Dennis Wierzbicki/US PresswireCleveland won't miss the defensive mishaps of former third baseman Jhonny Peralta.
Every team makes errors. It's unreasonable to expect any team to make it through a season defensively unscathed. The very best Gold Glove-winning infielders make errors.

This was not one of those errors.

Tribe fans were excited to start the season with perceived defensive whiz Asdrubal Cabrera at short: He had played well at both middle infield positions in 2009, and was considered a sizable defensive upgrade to the rather plodding, spherically-headed Jhonny Peralta. Peralta slid over to third, a position that could potentially hide his below-average range while still taking advantage of his strong arm. His slow first step was not seen as an asset of comparable size.

When you think about a three-run error, you think about a diving outfielder and a ball rolling to the wall. You might think of Jose Canseco's innovative cranial fielding technique, or perhaps a marauding band of highly agitated Pennsylvania Outfield Badgers. But the outfield is involved in some way, no?

No.

With the bases loaded, the Tigers' hitter bounced a ball to Peralta's left, which he managed to knock down with a grace normally accompanied by an eyeless Muppet singing, "Bork, bork, bork!"

Thousands of Cleveland fans momentarily lost consciousness as they forgot to breathe while giving Peralta the telepathic signal not to rush the throw.

In my experience as a Cleveland fan, the Cleveland Fan Long-Distance Telepathic Network needs work.

Peralta's throw to ersatz first baseman Andy Marte was … look, it was not a good throw. Not many first basemen would have caught that throw. My point is, not many first basemen would have approached the play as Marte did, either, which is to say, to stand like a grandfather clock and … again, I cannot tell you what Marte's thought process was here, but it appeared to combine equal parts Zen, terror, and petit mal seizure. The ball rolled away. Detroit's baserunners continued to run. Right fielder Shin-Soo Choo, roughly 19 times the distance from the ball, ran toward the ball. The sun changed position perceptibly in the sky. Detroit baserunners continued to run.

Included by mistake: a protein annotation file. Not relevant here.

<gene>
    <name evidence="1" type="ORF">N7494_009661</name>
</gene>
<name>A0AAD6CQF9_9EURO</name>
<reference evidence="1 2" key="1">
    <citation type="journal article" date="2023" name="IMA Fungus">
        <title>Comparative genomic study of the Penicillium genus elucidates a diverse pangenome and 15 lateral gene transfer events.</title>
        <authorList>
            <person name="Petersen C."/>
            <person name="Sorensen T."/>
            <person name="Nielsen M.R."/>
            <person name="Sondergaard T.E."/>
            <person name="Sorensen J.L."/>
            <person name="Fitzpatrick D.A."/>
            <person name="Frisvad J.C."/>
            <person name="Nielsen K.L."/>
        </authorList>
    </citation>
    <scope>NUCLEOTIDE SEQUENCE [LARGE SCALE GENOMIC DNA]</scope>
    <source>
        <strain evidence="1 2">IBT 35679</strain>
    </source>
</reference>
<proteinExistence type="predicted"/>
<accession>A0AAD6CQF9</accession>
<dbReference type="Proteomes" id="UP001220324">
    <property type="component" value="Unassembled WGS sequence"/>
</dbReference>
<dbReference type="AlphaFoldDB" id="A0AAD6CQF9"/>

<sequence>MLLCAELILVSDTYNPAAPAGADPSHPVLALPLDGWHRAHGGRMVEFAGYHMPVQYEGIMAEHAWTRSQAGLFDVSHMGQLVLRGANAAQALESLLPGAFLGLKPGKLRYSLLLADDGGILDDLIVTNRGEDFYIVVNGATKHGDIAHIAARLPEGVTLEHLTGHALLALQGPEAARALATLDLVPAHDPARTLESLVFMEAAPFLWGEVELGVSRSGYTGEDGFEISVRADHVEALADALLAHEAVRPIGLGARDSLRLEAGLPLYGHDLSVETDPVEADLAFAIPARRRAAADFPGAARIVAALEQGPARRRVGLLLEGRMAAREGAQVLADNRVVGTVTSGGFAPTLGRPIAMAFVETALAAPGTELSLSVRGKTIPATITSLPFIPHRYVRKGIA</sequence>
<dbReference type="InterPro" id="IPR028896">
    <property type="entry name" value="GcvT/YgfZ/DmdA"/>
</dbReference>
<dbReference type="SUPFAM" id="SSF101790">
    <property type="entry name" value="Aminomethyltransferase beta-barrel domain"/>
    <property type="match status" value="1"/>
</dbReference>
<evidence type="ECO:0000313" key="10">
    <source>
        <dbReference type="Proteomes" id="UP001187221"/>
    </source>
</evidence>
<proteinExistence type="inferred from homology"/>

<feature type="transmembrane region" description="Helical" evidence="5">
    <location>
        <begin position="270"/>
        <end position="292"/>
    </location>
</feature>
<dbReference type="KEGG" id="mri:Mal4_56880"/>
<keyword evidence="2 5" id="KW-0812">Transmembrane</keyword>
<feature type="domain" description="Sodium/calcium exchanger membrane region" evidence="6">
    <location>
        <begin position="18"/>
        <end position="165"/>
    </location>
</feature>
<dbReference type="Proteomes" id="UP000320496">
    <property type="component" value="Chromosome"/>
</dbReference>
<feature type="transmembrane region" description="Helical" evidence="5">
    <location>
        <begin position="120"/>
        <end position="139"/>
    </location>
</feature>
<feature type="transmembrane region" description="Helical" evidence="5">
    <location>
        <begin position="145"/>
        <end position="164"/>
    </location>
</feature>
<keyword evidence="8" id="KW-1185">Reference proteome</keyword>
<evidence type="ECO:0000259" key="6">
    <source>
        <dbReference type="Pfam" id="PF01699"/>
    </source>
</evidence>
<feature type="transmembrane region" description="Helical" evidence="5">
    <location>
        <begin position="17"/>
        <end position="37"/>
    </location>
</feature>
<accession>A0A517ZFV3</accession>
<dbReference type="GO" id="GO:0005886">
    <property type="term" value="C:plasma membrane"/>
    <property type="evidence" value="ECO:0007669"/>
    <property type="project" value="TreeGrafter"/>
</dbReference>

Did I mention that Cleveland lost by three runs?

After Peralta was traded, which was after he broke Cabrera's arm in a collision, Cleveland fans were "treated" to the sight of Jason Donald playing short and waiver pickup Jayson Nix sliding from his natural position of second to third. As a shortstop, Donald is a perfectly adequate second baseman. As a third baseman, Nix is a perfectly adequate second baseman.

If the Indians face a lineup of Adam Dunn, Jim Thome, Ryan Howard and Travis Hafner, their innovative three-second-basemen defense will serve them well. Until this team is constructed, they will still require someone to stand closer to third base than any other player. Right now, this is likely Nix. Or Donald. Possibly Luis Valbuena, a man who is not quite as good as Donald, or Nix, or a sack of iguanas.

Compounding this is the fact that the two best Cleveland starting pitchers are groundball pitchers Fausto Carmona and Justin Masterson.

Other amusing anecdotes from the 2010 infield include the walk-off bunt, the four-wild-pitch opener (as least partly due to rookie catcher Tofu Lou Marson's inexperience with Jake Westbrook's sinker), the walk-off wild pitch, and the game with six infield hits.

Is there room for hope here? Of course. For one thing, the Indians are placing an increased emphasis on infield defense this season. They recognize the issue. But plenty of potential improvement can come from simple experience: Marson became much more accomplished behind the plate over the season and has a terrific arm. Nix and Donald will likely play better just by virtue of repetition. A healthy Matt LaPorta, if such a thing actually exists in non-theoretical space, should be fine at first. And the future of the Cleveland infield is probably Jason Kipnis, Lonnie Chisenhall, and possibly Cord Phelps, although none of them is ready to open 2011 with the Tribe.

The offensive contributions of these players (besides LaPorta) are almost irrelevant: The Indians did a decent job of scoring runs in 2010 and will likely do so again. A full season of Carlos Santana, any contribution better than what Grady Sizemore was able to struggle through, and a fully-recovered Cabrera will go a long way toward boosting the offense.

In Cleveland, the watchword is "infield defense." It will be better in 2011 … axiomatically.

Steve Buffum writes The B-List, a blog about the Cleveland Indians.